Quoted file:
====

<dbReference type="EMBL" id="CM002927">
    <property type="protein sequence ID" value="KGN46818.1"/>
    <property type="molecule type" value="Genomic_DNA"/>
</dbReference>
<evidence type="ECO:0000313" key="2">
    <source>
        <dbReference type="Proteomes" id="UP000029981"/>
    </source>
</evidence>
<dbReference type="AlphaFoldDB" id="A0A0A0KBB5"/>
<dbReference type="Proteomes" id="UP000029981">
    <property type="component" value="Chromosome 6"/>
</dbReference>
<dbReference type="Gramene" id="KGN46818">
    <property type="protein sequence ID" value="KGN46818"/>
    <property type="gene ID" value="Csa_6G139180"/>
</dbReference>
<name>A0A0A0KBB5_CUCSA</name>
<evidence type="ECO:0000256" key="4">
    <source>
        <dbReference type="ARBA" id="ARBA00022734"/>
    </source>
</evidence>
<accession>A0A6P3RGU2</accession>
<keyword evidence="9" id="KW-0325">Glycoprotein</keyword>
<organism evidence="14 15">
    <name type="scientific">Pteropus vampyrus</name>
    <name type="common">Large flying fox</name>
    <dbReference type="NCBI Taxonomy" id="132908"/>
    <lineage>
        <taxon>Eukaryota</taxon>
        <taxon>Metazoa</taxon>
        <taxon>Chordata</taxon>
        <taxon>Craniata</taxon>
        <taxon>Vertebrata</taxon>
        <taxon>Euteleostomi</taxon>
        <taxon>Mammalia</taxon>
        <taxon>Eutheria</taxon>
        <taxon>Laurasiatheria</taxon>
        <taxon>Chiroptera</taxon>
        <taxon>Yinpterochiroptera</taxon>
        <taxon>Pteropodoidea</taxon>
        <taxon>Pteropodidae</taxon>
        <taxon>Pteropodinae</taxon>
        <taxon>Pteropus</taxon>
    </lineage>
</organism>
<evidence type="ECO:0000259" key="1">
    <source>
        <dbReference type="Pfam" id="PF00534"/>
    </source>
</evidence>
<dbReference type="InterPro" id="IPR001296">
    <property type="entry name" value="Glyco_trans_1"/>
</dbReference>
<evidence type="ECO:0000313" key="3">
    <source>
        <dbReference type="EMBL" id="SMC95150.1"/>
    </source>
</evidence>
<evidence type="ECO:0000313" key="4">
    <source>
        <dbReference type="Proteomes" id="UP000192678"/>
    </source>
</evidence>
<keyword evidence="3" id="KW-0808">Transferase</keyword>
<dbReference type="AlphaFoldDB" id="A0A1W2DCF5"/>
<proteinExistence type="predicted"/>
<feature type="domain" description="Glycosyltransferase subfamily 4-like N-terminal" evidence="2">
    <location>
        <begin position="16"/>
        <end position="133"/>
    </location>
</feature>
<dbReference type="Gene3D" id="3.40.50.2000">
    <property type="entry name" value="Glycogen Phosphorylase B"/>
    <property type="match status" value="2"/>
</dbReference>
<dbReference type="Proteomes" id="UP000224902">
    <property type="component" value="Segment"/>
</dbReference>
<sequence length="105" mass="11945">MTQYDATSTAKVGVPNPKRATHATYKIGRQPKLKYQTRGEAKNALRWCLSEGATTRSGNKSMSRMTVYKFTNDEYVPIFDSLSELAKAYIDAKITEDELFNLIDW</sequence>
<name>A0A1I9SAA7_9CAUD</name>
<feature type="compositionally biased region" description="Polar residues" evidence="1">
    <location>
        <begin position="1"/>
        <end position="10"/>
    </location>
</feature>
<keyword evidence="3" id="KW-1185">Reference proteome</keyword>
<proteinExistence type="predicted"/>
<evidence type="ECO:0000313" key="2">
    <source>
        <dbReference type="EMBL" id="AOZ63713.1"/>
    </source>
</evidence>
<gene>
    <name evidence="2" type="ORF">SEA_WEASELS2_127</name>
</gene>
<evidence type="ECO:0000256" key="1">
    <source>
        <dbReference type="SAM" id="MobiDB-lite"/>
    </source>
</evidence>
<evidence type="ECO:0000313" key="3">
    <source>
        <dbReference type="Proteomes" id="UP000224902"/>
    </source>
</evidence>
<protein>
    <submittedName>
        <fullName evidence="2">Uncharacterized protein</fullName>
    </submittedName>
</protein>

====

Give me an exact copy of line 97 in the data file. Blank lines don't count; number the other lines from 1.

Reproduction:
<gene>